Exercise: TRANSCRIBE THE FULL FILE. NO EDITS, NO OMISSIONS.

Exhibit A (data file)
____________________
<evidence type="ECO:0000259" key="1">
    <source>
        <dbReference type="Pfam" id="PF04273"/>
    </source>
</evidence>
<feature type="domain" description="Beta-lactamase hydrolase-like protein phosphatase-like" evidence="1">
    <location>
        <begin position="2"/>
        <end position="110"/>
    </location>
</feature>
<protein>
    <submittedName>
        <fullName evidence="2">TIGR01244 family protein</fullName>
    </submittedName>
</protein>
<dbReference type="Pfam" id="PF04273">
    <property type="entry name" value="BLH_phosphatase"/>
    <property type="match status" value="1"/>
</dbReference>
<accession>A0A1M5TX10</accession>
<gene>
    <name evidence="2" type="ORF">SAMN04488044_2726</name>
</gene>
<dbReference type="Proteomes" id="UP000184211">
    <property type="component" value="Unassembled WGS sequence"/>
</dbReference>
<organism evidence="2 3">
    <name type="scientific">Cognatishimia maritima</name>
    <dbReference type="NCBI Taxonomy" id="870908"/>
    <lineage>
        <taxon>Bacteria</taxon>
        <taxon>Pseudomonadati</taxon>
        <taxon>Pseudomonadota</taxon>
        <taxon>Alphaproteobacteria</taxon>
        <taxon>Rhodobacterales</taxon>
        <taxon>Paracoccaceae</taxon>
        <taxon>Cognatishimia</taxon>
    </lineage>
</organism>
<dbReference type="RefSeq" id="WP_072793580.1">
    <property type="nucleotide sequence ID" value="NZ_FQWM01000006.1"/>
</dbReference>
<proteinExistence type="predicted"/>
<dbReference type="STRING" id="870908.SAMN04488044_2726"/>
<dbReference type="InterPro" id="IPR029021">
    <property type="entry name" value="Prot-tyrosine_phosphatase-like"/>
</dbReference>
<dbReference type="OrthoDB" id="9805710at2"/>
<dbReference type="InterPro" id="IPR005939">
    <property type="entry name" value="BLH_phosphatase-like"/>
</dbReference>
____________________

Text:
<evidence type="ECO:0000259" key="1">
    <source>
        <dbReference type="Pfam" id="PF04273"/>
    </source>
</evidence>
<feature type="domain" description="Beta-lactamase hydrolase-like protein phosphatase-like" evidence="1">
    <location>
        <begin position="2"/>
        <end position="110"/>
    </location>
</feature>
<protein>
    <submittedName>
        <fullName evidence="2">TIGR01244 family protein</fullName>
    </submittedName>
</protein>
<dbReference type="Pfam" id="PF04273">
    <property type="entry name" value="BLH_phosphatase"/>
    <property type="match status" value="1"/>
</dbReference>
<accession>A0A1M5TX10</accession>
<gene>
    <name evidence="2" type="ORF">SAMN04488044_2726</name>
</gene>
<dbReference type="Proteomes" id="UP000184211">
    <property type="component" value="Unassembled WGS sequence"/>
</dbReference>
<organism evidence="2 3">
    <name type="scientific">Cognatishimia maritima</name>
    <dbReference type="NCBI Taxonomy" id="870908"/>
    <lineage>
        <taxon>Bacteria</taxon>
        <taxon>Pseudomonadati</taxon>
        <taxon>Pseudomonadota</taxon>
        <taxon>Alphaproteobacteria</taxon>
        <taxon>Rhodobacterales</taxon>
        <taxon>Paracoccaceae</taxon>
        <taxon>Cognatishimia</taxon>
    </lineage>
</organism>
<dbReference type="RefSeq" id="WP_072793580.1">
    <property type="nucleotide sequence ID" value="NZ_FQWM01000006.1"/>
</dbReference>
<proteinExistence type="predicted"/>
<dbReference type="STRING" id="870908.SAMN04488044_2726"/>
<dbReference type="InterPro" id="IPR029021">
    <property type="entry name" value="Prot-tyrosine_phosphatase-like"/>
</dbReference>
<dbReference type="OrthoDB" id="9805710at2"/>
<dbReference type="InterPro" id="IPR005939">
    <property type="entry name" value="BLH_phosphatase-like"/>
</dbReference>